Some 72% of people born in Jamaica and holding a tertiary education degree live in OECD countries, a new report finds. Though Jamaica is the country with by far the highest emigration rate among people with such third-level qualifications (earned at home or abroad), the new study shows several OECD countries also feature highly.
The data, which cover the stock of emigrants up to 2000, indicate that 22.1% of Ireland’s academic elite live in other OECD countries compared with over 10% for the UK. In contrast, just over 3% of people born in Turkey and holding a tertiary qualification live in other OECD countries.
For the OECD generally, the emigration rate tends to be higher for people with tertiary qualifications than for the population as a whole, driven mostly by a lack of employment opportunities, social or political instability at home, or the prospect of higher pay and a better quality of life elsewhere. It raises several policy questions. There is the brain drain, as countries fail to retain their surgeons, teachers, engineers, etc. Also, highly skilled immigrants often find themselves in jobs for which they are overqualified.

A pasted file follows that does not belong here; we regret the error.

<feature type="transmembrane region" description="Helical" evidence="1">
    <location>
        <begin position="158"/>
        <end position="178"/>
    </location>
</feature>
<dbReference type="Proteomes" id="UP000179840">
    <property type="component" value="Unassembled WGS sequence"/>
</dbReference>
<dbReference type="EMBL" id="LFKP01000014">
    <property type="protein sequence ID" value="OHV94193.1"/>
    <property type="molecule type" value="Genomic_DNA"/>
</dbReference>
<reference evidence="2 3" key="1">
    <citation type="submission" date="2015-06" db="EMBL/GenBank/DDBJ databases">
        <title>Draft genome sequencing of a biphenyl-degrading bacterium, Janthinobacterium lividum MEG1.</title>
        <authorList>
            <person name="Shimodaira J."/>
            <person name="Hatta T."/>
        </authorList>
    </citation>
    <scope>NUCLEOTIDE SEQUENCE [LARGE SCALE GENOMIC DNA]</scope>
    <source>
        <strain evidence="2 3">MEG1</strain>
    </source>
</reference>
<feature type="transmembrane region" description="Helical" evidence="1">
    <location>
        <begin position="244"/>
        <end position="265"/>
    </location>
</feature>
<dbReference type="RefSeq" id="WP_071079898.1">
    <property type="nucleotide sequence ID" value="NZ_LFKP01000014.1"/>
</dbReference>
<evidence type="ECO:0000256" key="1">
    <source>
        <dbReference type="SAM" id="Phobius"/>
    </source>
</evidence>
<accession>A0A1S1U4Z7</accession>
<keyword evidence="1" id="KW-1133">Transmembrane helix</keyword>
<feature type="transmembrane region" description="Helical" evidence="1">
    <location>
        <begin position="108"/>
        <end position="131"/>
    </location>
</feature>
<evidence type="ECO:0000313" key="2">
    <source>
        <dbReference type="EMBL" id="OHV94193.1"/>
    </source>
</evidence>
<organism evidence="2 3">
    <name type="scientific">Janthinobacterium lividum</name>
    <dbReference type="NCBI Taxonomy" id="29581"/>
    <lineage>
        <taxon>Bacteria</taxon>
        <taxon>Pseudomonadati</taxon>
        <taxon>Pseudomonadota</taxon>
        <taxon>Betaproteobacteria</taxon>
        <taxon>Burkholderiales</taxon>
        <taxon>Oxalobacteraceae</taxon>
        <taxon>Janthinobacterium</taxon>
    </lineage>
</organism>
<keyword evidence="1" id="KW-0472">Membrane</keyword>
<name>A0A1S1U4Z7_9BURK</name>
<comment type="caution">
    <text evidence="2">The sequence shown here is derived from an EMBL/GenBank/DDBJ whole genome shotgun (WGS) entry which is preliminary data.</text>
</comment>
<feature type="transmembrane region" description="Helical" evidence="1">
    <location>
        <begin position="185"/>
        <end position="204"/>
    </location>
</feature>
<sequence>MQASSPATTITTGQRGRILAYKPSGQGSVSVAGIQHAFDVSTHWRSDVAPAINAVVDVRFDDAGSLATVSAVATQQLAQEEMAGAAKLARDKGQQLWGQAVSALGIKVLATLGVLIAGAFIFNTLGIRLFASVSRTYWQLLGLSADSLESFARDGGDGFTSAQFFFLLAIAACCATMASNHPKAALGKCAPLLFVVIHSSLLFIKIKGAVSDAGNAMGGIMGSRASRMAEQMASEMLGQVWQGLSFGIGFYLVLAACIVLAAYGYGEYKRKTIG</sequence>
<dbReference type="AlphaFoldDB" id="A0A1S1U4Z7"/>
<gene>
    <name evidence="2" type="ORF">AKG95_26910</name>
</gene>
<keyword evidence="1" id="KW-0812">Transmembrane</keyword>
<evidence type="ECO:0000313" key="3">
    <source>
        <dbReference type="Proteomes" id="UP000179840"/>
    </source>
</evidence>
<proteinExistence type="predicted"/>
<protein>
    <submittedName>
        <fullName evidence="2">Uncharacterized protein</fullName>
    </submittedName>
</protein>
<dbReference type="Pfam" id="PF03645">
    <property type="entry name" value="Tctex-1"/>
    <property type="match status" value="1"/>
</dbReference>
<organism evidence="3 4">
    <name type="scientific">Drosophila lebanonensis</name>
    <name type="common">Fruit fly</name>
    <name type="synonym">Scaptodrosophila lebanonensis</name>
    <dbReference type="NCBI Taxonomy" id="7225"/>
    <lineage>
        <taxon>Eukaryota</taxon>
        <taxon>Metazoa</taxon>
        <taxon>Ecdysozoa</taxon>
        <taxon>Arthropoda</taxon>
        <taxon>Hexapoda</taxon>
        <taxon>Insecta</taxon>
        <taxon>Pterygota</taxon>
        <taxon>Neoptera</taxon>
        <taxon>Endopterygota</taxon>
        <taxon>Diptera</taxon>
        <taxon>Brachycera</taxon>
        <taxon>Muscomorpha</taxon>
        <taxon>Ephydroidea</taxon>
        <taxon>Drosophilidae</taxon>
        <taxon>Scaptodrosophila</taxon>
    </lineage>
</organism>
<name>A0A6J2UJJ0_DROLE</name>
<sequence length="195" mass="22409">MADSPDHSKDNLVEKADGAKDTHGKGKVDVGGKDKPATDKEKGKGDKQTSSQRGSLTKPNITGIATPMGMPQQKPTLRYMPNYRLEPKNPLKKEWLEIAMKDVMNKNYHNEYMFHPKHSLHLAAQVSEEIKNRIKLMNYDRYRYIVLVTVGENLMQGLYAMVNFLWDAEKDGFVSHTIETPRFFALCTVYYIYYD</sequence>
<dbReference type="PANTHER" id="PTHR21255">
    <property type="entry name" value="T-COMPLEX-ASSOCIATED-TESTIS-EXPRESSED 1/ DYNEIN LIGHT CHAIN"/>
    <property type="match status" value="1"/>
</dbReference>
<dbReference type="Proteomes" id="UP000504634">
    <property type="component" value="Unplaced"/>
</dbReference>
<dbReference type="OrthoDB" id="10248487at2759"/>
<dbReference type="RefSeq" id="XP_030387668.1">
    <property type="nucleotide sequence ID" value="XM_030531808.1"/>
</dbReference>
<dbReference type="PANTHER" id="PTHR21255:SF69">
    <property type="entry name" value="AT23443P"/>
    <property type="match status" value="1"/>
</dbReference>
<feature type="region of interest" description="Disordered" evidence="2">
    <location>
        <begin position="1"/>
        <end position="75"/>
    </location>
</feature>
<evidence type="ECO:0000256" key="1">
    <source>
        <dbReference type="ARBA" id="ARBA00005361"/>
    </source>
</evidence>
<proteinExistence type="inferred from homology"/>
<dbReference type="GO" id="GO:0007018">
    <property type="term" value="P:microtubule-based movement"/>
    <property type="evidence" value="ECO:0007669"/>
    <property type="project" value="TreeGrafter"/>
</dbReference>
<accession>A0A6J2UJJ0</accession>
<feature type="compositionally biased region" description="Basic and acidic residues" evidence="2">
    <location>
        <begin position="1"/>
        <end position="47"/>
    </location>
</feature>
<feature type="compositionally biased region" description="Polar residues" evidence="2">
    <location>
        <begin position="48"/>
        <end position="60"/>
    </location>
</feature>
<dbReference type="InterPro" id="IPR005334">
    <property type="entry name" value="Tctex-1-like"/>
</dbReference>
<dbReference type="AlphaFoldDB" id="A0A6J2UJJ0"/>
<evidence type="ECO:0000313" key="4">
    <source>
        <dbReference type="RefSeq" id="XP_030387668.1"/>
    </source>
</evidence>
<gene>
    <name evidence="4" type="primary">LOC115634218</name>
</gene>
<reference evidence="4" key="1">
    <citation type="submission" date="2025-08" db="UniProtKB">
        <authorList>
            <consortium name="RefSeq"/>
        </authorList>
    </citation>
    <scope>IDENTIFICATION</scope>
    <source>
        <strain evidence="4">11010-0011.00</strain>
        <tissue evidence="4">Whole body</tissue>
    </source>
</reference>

Policies to better integrate these groups would benefit the immigrants and their host countries, the report says. Women face particular difficulties, even in relatively egalitarian Nordic countries, where there is a 12% difference between employment rates of foreign-born and native-born women.
A Profile of Immigrant Populations in the 21st Century at www.oecdbookshop.org, ISBN 9789264040908.
©OECD Observer No 266 March 2008
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